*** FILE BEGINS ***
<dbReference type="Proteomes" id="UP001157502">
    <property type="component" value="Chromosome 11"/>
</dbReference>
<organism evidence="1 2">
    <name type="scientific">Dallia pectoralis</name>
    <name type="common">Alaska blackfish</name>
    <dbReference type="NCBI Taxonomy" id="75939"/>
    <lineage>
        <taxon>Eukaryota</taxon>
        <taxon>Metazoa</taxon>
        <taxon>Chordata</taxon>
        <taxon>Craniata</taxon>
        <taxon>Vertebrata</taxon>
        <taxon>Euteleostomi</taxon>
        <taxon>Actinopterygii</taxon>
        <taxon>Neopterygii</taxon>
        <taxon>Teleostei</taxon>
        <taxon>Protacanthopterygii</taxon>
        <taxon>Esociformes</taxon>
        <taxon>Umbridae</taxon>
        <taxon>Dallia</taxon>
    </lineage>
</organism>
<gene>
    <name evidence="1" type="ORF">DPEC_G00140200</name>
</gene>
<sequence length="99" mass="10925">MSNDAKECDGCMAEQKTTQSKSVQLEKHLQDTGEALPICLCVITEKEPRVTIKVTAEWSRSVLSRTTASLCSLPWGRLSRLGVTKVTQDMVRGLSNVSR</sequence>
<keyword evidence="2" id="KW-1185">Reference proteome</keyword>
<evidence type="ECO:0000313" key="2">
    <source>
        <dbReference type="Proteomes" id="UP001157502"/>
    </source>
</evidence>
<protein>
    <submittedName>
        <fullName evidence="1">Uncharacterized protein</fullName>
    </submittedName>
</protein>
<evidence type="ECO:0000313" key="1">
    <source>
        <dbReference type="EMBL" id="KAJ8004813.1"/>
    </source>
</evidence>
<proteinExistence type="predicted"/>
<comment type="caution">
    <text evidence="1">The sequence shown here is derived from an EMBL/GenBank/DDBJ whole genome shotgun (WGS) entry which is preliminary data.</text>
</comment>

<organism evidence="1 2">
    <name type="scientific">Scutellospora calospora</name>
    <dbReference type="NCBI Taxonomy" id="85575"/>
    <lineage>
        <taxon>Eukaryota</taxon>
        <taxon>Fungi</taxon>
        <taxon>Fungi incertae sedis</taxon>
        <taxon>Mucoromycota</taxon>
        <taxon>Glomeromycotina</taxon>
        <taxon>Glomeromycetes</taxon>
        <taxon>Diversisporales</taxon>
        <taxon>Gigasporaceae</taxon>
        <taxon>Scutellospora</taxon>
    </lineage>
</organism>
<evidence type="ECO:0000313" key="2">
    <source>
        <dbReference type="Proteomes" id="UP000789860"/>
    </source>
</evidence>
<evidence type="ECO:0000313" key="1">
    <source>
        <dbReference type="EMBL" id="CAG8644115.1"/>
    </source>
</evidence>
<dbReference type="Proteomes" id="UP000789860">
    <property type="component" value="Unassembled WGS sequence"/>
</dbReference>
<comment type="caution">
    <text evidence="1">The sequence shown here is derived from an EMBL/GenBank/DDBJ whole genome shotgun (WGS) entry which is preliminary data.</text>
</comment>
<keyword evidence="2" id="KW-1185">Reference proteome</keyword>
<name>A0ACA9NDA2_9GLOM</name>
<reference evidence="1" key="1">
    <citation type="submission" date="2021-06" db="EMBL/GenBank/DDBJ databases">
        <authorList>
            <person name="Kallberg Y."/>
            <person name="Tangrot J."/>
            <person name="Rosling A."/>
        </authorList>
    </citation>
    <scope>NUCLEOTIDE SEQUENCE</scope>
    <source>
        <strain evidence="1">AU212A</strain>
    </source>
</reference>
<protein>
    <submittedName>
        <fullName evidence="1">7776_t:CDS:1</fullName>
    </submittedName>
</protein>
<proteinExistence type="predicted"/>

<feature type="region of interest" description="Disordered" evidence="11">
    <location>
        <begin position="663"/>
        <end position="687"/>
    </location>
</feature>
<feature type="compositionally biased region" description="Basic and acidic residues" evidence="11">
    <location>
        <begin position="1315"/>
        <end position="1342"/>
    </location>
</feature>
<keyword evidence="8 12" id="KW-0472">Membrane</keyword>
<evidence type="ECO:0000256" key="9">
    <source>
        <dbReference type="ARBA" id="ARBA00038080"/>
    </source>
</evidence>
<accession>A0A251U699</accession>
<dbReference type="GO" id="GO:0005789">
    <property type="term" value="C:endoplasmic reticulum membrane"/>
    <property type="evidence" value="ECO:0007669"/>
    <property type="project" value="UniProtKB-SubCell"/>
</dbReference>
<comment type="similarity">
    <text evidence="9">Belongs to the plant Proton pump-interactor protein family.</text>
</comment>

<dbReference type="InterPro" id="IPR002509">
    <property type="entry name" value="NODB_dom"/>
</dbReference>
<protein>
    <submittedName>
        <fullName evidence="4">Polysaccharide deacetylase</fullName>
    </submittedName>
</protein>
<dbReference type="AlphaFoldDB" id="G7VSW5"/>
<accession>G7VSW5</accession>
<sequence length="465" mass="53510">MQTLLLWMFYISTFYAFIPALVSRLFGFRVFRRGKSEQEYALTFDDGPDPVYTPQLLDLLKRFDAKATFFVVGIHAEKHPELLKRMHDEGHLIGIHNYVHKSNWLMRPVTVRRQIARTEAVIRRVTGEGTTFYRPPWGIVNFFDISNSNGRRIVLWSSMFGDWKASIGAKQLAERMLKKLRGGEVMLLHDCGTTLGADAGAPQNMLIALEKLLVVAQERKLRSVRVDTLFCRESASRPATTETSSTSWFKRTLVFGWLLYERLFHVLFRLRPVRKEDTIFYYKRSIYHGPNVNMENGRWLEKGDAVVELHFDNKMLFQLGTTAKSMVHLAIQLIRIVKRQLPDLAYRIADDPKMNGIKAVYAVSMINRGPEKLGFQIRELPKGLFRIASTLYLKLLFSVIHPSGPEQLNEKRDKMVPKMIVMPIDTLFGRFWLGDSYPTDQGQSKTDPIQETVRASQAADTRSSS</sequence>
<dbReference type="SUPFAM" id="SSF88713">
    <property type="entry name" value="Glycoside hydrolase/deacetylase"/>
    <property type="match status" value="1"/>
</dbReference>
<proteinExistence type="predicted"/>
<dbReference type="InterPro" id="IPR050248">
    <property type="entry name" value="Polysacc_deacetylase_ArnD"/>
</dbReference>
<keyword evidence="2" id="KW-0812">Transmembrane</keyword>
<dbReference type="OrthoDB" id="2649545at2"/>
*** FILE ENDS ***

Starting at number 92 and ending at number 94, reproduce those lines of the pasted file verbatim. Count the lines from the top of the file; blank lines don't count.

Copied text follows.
    </source>
</reference>
<protein>